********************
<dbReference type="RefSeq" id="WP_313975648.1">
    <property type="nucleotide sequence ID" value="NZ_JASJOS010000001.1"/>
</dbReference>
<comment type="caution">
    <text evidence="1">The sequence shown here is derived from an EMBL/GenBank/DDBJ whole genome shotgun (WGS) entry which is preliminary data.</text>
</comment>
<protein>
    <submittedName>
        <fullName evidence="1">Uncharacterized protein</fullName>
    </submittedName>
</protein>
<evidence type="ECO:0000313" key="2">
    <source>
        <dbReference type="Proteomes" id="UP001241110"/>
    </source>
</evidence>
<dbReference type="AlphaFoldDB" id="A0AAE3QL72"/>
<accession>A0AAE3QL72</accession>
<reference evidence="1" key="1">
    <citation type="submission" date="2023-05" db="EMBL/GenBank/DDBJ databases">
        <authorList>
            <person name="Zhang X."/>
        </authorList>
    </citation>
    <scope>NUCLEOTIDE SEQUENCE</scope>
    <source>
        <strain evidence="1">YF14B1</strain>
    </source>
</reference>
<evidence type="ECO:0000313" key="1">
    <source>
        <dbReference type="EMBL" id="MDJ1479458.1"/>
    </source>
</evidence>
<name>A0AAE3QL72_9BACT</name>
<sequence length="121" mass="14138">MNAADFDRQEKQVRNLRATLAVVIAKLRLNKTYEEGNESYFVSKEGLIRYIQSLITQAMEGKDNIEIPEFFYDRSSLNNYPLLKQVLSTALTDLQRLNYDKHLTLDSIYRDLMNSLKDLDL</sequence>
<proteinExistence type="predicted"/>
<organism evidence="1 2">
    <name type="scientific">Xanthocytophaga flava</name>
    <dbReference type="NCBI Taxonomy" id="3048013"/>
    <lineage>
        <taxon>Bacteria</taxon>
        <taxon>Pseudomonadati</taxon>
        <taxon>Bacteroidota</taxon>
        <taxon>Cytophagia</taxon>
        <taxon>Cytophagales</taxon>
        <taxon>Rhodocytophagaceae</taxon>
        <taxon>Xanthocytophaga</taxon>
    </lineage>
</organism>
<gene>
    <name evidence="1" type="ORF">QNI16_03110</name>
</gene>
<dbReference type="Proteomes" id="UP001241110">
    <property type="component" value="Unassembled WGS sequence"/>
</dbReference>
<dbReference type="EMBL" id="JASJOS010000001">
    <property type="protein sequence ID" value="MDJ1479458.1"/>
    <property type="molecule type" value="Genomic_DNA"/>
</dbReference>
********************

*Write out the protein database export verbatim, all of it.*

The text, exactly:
<dbReference type="RefSeq" id="WP_313975648.1">
    <property type="nucleotide sequence ID" value="NZ_JASJOS010000001.1"/>
</dbReference>
<comment type="caution">
    <text evidence="1">The sequence shown here is derived from an EMBL/GenBank/DDBJ whole genome shotgun (WGS) entry which is preliminary data.</text>
</comment>
<protein>
    <submittedName>
        <fullName evidence="1">Uncharacterized protein</fullName>
    </submittedName>
</protein>
<evidence type="ECO:0000313" key="2">
    <source>
        <dbReference type="Proteomes" id="UP001241110"/>
    </source>
</evidence>
<dbReference type="AlphaFoldDB" id="A0AAE3QL72"/>
<accession>A0AAE3QL72</accession>
<reference evidence="1" key="1">
    <citation type="submission" date="2023-05" db="EMBL/GenBank/DDBJ databases">
        <authorList>
            <person name="Zhang X."/>
        </authorList>
    </citation>
    <scope>NUCLEOTIDE SEQUENCE</scope>
    <source>
        <strain evidence="1">YF14B1</strain>
    </source>
</reference>
<evidence type="ECO:0000313" key="1">
    <source>
        <dbReference type="EMBL" id="MDJ1479458.1"/>
    </source>
</evidence>
<name>A0AAE3QL72_9BACT</name>
<sequence length="121" mass="14138">MNAADFDRQEKQVRNLRATLAVVIAKLRLNKTYEEGNESYFVSKEGLIRYIQSLITQAMEGKDNIEIPEFFYDRSSLNNYPLLKQVLSTALTDLQRLNYDKHLTLDSIYRDLMNSLKDLDL</sequence>
<proteinExistence type="predicted"/>
<organism evidence="1 2">
    <name type="scientific">Xanthocytophaga flava</name>
    <dbReference type="NCBI Taxonomy" id="3048013"/>
    <lineage>
        <taxon>Bacteria</taxon>
        <taxon>Pseudomonadati</taxon>
        <taxon>Bacteroidota</taxon>
        <taxon>Cytophagia</taxon>
        <taxon>Cytophagales</taxon>
        <taxon>Rhodocytophagaceae</taxon>
        <taxon>Xanthocytophaga</taxon>
    </lineage>
</organism>
<gene>
    <name evidence="1" type="ORF">QNI16_03110</name>
</gene>
<dbReference type="Proteomes" id="UP001241110">
    <property type="component" value="Unassembled WGS sequence"/>
</dbReference>
<dbReference type="EMBL" id="JASJOS010000001">
    <property type="protein sequence ID" value="MDJ1479458.1"/>
    <property type="molecule type" value="Genomic_DNA"/>
</dbReference>